Saturday, December 5, 2009

Eliza, Betsy, and Napoleon--Part 2

So, as I was saying, Betsy and her husband Jerome Bonaparte decided to try once more to sail from Baltimore to Europe to try to convince Jerome's brother--the Emperor Napoleon--to recognize the validity of their marriage.

On at least one of the previous abortive attempts at crossing the Atlantic--the one that ended in a shipwreck--Betsy had brought along an unmarried female relative of hers, Nancy Spear, as a companion. There's no explanation of exactly why she brought Miss Spear along, but the couple may have anticipated some difficulty that would require them to be separated.

But when Jerome and Betsy decided, in March 1805, to attempt the voyage yet again, Betsy brought along not Miss Spear (who may have been reluctant to go to sea again after that shipwreck) but her brother William and her friend Eliza Anderson. At this point Betsy was several months pregnant, so a female companion who could hold her hand during a possible delivery may have seemed like a good idea.

The mention of a "Mrs. Anderson" on this voyage has led some of the many historical novelists who have taken a crack at Betsy's story to conclude that she was an older "family friend"--"sour and efficient" as one author characterized her--with experience as a sort of midwife.

Nothing could be further from the truth. Eliza Anderson was 25 at the time, only five years older than Betsy, and the two had been friends from their youth. Although no letters between them survive from this time, later letters suggest that Eliza felt a partly maternal, partly sisterly interest in Betsy--sometimes urging her to read the "metaphysical writers" that Eliza herself found consoling in times of despair (she mentions works such as William Paley's Moral Philosophy and Adam Smith's Theory of Moral Sentiments), sometimes chiding her to curb her notoriously acid tongue.

We don't know exactly why Betsy chose Eliza to accompany on her voyage, but at this point both of them held a somewhat marginal position in Baltimore's elite society, which may have strengthened their bond. Betsy was the daughter of one of the state's wealthiest men, William Patterson (second in wealth only to Charles Carroll of Carrollton, according to Thomas Jefferson). But her reputation had suffered as a result of her controversial marriage, her air of superiority, and her scandalous manner of dress (she favored the new French neoclassical style--no corset, thin material--leading Americans to complain that she was appearing in public nearly naked). Basically, a lot of people in Baltimore couldn't stand her--just as she couldn't stand them.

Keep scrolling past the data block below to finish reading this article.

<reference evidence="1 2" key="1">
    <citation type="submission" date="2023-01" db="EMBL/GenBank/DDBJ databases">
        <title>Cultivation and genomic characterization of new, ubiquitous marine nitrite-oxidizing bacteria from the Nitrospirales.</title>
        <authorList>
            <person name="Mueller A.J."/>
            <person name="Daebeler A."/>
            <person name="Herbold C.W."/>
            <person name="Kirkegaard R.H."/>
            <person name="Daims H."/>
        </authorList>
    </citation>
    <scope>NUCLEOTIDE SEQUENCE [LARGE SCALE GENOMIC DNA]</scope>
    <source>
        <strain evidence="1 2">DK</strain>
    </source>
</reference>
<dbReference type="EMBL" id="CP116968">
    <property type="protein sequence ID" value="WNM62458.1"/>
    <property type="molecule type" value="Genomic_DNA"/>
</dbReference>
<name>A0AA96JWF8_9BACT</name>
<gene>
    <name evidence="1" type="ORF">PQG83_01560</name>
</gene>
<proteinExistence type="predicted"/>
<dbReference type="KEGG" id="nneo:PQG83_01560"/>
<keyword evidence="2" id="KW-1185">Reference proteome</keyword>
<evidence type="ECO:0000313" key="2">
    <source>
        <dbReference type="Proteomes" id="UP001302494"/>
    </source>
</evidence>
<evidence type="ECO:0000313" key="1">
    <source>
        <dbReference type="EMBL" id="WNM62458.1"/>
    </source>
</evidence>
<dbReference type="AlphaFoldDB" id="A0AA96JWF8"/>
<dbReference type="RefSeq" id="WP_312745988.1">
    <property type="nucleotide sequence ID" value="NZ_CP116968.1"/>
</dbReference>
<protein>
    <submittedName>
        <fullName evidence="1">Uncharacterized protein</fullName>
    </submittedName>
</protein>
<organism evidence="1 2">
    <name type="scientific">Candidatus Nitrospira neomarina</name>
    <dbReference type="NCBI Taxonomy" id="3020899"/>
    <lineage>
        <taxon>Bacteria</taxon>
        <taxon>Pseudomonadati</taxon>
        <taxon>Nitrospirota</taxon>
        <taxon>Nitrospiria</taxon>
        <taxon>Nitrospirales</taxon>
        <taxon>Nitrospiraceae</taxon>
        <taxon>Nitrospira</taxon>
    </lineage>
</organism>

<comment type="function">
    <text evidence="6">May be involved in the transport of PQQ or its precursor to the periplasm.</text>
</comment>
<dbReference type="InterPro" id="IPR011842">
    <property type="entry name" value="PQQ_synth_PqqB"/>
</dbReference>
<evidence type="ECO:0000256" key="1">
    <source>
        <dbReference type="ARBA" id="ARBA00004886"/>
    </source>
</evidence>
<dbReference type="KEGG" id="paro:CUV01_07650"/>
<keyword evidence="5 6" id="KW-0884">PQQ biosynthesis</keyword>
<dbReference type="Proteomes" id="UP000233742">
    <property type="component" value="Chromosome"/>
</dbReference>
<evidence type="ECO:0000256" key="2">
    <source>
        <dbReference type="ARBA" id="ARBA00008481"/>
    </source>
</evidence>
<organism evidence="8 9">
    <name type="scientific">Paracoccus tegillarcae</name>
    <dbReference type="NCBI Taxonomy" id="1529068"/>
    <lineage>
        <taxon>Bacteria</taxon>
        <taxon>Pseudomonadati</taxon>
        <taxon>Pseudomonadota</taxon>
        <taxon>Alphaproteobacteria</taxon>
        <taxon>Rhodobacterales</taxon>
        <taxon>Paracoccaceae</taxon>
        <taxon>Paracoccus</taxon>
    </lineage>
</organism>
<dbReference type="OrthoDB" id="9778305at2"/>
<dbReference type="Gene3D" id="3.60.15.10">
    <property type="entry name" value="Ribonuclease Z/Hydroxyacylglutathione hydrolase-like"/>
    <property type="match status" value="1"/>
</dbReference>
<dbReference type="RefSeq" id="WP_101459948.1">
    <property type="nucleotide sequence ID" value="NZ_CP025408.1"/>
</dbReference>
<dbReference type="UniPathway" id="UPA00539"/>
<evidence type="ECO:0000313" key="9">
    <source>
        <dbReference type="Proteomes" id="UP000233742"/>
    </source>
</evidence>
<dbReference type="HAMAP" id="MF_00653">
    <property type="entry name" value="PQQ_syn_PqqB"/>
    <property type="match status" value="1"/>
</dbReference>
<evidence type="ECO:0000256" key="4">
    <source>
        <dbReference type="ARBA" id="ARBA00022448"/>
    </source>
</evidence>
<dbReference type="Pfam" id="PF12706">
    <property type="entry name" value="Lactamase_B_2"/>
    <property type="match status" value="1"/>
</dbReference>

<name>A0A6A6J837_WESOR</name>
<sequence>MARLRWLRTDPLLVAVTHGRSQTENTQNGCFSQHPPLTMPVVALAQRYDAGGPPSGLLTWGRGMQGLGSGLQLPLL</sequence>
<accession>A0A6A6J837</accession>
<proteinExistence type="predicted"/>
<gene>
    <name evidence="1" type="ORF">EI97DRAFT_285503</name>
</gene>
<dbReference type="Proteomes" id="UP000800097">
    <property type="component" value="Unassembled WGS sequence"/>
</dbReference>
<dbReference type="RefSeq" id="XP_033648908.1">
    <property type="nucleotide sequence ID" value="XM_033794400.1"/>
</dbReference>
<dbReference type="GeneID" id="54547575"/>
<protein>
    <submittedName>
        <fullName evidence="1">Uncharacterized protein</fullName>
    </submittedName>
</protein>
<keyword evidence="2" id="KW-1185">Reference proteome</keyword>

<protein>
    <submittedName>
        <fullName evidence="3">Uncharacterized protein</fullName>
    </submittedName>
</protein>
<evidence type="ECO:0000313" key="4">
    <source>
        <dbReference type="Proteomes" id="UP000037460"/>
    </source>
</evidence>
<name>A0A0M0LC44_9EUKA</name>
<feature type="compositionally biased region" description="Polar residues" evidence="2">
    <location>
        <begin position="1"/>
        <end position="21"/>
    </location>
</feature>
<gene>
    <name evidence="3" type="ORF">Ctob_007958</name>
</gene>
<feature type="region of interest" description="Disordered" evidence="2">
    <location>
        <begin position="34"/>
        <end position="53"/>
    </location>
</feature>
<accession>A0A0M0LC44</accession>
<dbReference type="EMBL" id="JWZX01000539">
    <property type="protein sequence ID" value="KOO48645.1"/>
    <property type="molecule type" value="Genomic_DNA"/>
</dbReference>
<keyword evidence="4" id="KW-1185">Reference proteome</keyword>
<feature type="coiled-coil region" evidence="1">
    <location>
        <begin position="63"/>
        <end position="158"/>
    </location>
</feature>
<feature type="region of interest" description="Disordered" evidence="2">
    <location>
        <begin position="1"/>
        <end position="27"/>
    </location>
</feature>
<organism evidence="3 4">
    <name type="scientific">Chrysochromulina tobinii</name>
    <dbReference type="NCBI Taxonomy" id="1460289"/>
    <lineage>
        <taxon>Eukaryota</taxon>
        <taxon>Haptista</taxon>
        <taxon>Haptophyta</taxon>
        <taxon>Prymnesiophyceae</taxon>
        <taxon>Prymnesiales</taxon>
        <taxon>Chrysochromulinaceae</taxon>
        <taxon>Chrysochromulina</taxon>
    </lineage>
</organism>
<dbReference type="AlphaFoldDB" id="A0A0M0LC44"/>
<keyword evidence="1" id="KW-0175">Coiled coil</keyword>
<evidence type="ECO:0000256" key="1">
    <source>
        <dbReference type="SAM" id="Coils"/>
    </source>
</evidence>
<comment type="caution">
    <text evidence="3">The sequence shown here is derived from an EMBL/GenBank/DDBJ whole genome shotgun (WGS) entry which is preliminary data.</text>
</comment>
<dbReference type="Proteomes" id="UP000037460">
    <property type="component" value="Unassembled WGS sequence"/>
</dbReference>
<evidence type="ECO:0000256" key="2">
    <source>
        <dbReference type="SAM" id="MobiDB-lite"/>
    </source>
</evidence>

As for Eliza, her father was a respected, but far from wealthy, doctor. Probably as a result of family connections and her father's eminence, Eliza was friendly with the daughters of Baltimore's leading families, including not only Betsy but the three Caton sisters, granddaughters of Charles Carroll. But her position in society was even more precarious than Betsy's. At the age of 19 she had made an ill-advised marriage of her own, to a Henry Anderson. After about a year, during which he fathered a daughter, Henry abandoned his family, apparently after going bankrupt.

So in 1805, when Betsy asked Eliza to accompany her to Europe, Eliza was essentially a single mother, living a life of genteel poverty in the shadow of far wealthier friends and relatives. We can safely assume that her life lacked glamor and adventure. How could she resist Betsy's invitation to sail to Europe and possibly be received at the court of the Emperor Napoleon, even if it meant leaving behind her four-year-old daughter and risking her life on the high seas, where there lurked not only natural disasters but also the British navy, on high alert for Jerome's rumored crossing?

Well, actually, I probably would have said no myself. But Eliza was apparently made of stronger, and more adventurous, stuff.

And as we shall see, she got plenty of adventure.

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